Illuminating Alan Turing With The Caustic Effect

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Days since the Centenary: 144
Days to the Bicentennial: 36,380

The Turing Elves are at it again.

(Really? It’s almost the end of the Alan Turing Year and you haven’t encountered the term “Turing Elf” before? See the tab at the top or just click here.)

What have this band of Merry Mathematiphile Pranksters done today? Well, some folks over at the Ecole Polytechnique Fédérale de Lausanne have been experimenting with the caustic effect, which Science Codex explains thusly:

This “caustic” effect is well known and easy to observe; a bit of sunlight shining on a pool of water produces patterns that dance on the surrounding tiles or walls. These undulating lines, apparently random, are generated by light that hits the moving surface of a pool or puddle. This effect, which is very mobile and dynamic in liquid, produces static patterns with solid transparent materials such as glass or transparent acrylic (better known as Plexiglass).

Their idea was to create a program that would allow them to shape a piece of glass or plexiglass or other material into a structure that would bend and focus light so that it would produce an image.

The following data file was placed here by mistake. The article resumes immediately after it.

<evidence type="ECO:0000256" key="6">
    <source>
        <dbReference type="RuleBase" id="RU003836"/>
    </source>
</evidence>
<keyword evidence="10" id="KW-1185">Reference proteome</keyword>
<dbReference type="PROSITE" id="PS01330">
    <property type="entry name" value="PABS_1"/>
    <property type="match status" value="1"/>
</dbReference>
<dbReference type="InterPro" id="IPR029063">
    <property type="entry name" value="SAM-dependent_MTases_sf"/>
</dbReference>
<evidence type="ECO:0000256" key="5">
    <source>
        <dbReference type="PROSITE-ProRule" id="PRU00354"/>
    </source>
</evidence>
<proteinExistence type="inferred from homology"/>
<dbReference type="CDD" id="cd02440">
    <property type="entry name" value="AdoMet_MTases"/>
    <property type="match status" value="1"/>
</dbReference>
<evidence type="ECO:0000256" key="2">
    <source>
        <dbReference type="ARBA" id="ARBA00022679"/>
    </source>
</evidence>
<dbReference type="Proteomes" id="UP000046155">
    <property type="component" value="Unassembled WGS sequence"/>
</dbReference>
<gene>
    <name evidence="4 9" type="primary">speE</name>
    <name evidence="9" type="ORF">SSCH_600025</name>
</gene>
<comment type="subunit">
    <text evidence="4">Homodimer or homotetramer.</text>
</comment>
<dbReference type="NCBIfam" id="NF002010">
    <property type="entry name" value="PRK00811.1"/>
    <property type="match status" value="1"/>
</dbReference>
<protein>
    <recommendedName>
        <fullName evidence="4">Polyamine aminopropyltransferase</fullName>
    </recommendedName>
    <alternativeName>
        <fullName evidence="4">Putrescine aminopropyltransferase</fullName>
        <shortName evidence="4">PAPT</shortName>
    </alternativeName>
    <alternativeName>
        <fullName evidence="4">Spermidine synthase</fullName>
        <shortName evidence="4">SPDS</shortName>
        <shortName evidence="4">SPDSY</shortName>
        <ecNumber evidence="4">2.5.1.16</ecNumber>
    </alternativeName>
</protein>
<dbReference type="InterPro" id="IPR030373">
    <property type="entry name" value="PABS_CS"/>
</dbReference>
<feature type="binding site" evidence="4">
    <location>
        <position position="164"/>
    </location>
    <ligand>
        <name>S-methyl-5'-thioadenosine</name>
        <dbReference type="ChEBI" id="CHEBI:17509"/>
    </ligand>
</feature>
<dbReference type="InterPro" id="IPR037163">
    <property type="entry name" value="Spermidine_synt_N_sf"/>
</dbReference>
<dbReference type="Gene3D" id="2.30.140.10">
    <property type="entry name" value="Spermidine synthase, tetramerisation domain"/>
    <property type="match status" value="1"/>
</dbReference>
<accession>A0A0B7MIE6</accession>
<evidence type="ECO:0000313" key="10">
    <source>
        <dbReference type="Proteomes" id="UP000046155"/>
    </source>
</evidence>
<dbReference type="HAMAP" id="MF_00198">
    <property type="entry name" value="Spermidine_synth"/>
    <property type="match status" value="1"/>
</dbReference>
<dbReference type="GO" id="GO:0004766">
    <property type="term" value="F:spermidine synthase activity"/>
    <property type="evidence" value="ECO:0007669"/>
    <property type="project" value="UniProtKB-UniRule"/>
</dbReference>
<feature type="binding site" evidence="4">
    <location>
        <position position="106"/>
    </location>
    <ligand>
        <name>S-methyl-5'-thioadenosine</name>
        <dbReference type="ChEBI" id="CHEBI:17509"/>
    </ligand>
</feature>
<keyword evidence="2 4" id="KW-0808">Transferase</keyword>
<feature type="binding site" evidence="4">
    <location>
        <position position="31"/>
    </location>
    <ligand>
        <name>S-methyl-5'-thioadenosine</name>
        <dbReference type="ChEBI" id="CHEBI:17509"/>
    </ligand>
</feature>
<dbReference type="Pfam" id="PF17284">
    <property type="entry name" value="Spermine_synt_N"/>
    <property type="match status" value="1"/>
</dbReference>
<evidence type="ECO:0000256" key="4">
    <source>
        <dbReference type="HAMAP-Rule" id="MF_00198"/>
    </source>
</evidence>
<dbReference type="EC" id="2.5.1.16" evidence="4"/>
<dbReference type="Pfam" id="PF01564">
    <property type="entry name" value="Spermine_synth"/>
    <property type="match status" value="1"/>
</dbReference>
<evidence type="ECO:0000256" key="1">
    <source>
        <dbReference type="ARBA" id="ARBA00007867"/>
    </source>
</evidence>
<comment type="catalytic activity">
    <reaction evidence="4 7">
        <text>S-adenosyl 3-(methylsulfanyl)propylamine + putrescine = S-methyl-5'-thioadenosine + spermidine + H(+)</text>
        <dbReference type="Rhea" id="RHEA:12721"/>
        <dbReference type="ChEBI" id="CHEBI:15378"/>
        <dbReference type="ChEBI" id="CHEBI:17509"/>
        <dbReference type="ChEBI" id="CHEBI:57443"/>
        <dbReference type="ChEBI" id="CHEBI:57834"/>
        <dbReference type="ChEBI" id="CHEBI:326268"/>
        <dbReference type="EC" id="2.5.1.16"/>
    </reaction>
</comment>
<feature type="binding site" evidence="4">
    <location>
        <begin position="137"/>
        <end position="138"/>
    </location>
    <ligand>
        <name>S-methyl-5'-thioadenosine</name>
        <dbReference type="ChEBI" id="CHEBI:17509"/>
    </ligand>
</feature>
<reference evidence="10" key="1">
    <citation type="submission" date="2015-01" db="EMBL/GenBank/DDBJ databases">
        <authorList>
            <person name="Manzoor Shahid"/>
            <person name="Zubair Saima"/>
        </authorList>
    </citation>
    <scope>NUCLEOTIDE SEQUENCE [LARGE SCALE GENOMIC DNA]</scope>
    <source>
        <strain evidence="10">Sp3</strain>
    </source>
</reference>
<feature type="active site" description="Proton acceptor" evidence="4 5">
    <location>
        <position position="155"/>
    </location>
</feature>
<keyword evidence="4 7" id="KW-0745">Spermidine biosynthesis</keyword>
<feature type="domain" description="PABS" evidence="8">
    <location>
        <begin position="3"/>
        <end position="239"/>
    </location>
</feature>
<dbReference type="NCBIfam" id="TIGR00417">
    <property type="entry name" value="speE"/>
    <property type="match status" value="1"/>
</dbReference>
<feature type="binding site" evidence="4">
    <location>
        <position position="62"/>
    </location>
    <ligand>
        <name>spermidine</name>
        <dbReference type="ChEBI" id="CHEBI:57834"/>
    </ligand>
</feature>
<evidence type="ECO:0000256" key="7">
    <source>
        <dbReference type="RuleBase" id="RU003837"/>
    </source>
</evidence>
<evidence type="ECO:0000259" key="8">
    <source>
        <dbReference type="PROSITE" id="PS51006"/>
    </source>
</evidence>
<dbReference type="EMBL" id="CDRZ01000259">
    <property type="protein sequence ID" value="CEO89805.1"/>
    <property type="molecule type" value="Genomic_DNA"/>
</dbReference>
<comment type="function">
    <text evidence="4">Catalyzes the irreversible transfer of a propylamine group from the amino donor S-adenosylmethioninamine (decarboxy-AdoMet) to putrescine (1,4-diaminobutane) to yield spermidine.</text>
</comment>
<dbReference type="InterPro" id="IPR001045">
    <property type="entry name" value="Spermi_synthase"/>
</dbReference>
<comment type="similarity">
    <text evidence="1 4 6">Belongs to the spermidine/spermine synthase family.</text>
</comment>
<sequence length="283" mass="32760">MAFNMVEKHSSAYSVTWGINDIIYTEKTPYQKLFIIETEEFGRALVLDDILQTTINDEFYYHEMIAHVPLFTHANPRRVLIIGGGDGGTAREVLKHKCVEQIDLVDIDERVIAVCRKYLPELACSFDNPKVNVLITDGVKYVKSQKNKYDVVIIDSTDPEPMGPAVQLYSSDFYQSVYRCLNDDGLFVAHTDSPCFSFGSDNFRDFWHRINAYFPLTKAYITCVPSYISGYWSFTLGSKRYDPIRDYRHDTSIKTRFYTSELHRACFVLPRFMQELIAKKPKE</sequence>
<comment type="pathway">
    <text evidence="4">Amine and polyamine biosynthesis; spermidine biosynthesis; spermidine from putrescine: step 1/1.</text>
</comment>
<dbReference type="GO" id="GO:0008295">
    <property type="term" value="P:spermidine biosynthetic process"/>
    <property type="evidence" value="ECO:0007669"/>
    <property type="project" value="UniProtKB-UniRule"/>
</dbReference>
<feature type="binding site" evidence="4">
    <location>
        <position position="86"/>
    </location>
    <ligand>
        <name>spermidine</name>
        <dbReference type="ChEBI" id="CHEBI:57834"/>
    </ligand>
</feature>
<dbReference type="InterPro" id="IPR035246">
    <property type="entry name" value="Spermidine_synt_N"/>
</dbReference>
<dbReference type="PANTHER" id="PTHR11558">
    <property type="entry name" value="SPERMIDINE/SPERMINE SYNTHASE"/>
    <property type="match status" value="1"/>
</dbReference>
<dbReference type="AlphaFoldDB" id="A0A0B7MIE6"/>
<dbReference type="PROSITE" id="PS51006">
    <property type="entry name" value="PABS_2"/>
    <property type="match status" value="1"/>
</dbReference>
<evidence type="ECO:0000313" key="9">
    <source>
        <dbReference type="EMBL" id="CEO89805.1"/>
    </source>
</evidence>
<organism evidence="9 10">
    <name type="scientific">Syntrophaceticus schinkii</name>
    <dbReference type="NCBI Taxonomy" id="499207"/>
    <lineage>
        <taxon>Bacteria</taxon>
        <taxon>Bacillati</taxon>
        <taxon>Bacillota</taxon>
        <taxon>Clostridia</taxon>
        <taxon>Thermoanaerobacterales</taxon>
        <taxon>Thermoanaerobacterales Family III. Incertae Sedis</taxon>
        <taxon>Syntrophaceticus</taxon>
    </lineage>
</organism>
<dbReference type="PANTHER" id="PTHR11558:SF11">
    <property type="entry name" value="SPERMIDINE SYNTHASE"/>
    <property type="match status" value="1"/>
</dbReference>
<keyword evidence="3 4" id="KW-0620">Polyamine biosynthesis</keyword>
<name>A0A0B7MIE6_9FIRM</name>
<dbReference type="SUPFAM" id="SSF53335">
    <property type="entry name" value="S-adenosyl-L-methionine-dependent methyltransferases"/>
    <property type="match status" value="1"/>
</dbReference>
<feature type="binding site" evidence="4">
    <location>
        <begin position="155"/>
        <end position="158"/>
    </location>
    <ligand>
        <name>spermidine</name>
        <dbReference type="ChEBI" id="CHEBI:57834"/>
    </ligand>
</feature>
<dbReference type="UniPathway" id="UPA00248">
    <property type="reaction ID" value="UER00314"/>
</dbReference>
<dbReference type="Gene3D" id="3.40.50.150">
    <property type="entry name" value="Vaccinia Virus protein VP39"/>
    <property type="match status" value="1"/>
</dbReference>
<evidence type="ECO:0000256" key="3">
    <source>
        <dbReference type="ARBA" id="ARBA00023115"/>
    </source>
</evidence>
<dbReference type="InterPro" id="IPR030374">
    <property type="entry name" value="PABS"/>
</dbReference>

There’s nothing embedded in the material, and no image is imprinted upon it. Instead it is molded into a shape that will produce the desired effect when held in the correct relation to a light source and a target surface. That sounds all complex, and in fact it’s difficult to do, but once you see it, it’s easy to understand the theory.

Here’s an image of the caustic effect at work–and this is where the Elves make their appearance. Note whose portrait the folks at the Ecole chose to create.

The caustic effect, put to Turing Elf use.

The caustic effect, put to Turing Elf use.

If you want a more lucid explanation than I’ve given (and in a cool accent to boot), check out the video below.

I told you. Those fricken’ elves just never sleep.

[To find out more, see report from the Ecole here.]

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